Now, can adventurers (or others) then practice to hone that ability? Absolutely! In fact, that's exactly what I was saying before about these things scaling with ancestry feats. [So, for example, if all gnomes have excellent senses of smell, better than the other PC races, we start them with a +1 on scent-based perception with no feat. Then, a feat can bump that to +2 that scales with level. A different feat (probably a l5 minimum) can let them use their sniffers to I'd potions. ]

Otherwise, the ancestry feats are either something learned (in which case, their racial restrictions make no sense) or they represent some sort of strange mutation that just spontaneously happens to members of that race ["Your keen ears popped in when you were only 42? You're lucky! I'd seen my third century before I got 'em, and my granddad never did.."].


Keen ears is a heritage feat that you can only take at level 1. That's the thing. Physical traits are easily explained in this edition because you can't take them later on. (except for the half-orcs who are admittedly horribly implemented in the current state).

Explaining getting new ancestry feats is no different than explaining all the other feats and skills you gain from leveling up. Or how do you explain that you go into a dungeon with no lore and come out with legendary lore skill? Or you knew the basics of smithing but when you come out you are a master of your craft? You can't explain these things realistically except for taking regular downtimes, which is not required.

Why do people use this argument when it comes to ancestries and not for the rest of the characterdevelopment? Because they need to construct a problem where no problem exists to justify getting more feats from the start.


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I don't have a problem with the Ancestries having few features as it makes the game simpler to play and more balanced. The main objection I have is the existence of Ancestry Feats themselves which seem totally superfluous and serve to undo the modest gains from streamlining the old-time 'Races'.


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Ancestry feats give power to the players to create the type of character they envision. It adds diversity where everything was streamlined before. I don't read much about people actually complaining about the basic concept. Usually the opinions go apart when it comes to how much you can customize from the start.


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Asuet wrote:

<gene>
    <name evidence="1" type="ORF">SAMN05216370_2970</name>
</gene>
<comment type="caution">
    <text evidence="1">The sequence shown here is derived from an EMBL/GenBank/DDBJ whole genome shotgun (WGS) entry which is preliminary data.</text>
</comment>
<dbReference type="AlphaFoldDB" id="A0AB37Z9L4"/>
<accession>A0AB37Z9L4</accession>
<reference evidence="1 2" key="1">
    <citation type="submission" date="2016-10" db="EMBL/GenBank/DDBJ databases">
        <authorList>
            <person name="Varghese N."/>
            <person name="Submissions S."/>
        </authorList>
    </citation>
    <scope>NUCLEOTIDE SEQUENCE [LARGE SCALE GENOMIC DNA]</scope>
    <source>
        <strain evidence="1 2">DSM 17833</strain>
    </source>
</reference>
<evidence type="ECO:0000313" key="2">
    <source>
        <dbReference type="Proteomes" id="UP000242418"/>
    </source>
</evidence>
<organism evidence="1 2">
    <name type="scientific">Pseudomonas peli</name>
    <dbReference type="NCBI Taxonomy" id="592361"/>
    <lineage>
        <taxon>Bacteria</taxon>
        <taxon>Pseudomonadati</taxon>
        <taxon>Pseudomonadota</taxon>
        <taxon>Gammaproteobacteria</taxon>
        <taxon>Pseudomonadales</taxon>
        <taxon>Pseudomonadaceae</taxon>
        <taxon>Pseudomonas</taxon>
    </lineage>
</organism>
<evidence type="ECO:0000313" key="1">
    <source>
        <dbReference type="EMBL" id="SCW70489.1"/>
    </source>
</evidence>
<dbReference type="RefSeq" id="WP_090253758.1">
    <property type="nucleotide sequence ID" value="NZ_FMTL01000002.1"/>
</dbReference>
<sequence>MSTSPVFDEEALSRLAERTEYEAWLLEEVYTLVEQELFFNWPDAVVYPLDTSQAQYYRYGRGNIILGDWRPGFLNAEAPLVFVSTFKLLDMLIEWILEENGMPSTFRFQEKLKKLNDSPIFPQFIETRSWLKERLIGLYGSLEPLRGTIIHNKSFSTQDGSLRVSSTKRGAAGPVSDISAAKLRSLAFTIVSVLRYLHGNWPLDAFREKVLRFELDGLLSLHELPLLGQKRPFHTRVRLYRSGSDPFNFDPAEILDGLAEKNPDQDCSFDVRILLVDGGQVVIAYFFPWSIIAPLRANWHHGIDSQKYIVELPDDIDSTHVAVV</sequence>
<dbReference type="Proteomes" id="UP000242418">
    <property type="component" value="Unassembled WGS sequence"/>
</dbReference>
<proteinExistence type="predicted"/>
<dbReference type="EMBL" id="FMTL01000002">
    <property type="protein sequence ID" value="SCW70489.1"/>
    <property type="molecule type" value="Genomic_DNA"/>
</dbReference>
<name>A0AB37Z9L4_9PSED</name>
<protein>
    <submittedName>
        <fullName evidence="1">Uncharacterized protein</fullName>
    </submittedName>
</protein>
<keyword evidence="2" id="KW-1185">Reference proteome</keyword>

Ancestry feats give power to the players to create the type of character they envision. It adds diversity where everything was streamlined before. I don't read much about people actually complaining about the basic concept. Usually the opinions go apart when it comes to how much you can customize from the start.

I can't see it. The whole concept seems far too restrictive in terms of the type of characters that are supported. I mean, if your character concept just so happens to coincide with one of the 8 or so Ancestry Feats you have access to that's cool I guess, but without Ancestry Feats you can still play all the same concepts anything else you care to imagine as well.


The number of available ancestry feats will rise over time. This is just the playtest. And you say yourself that even without the feats you can still make any concepts. So I don't get why you then think it's restrictive if that's the case.


My suggestion would be to give each character 1 ancestral feats and 1 heritage feat @ lvl1. This way the "stronger" heritage feats are still limited and you get to at least feel like your ancestry.

As a level 1 dwarf, I didn't feel like a real dwarf. I had a slower speed, darkvision and resistance to poison. I would have felt a lot better had I had Stonecunning, hatred or giantbane. This same character also played the level 9 playtest. By level 9, it looked silly to get a +1 damage to 2 types of creatures.

Sovereign Court

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I think the concept of ancestry feats is fine. But it needs some fine-tuning to ensure all "born" traits are either automatic race abilities or feats that you can only take at level 1.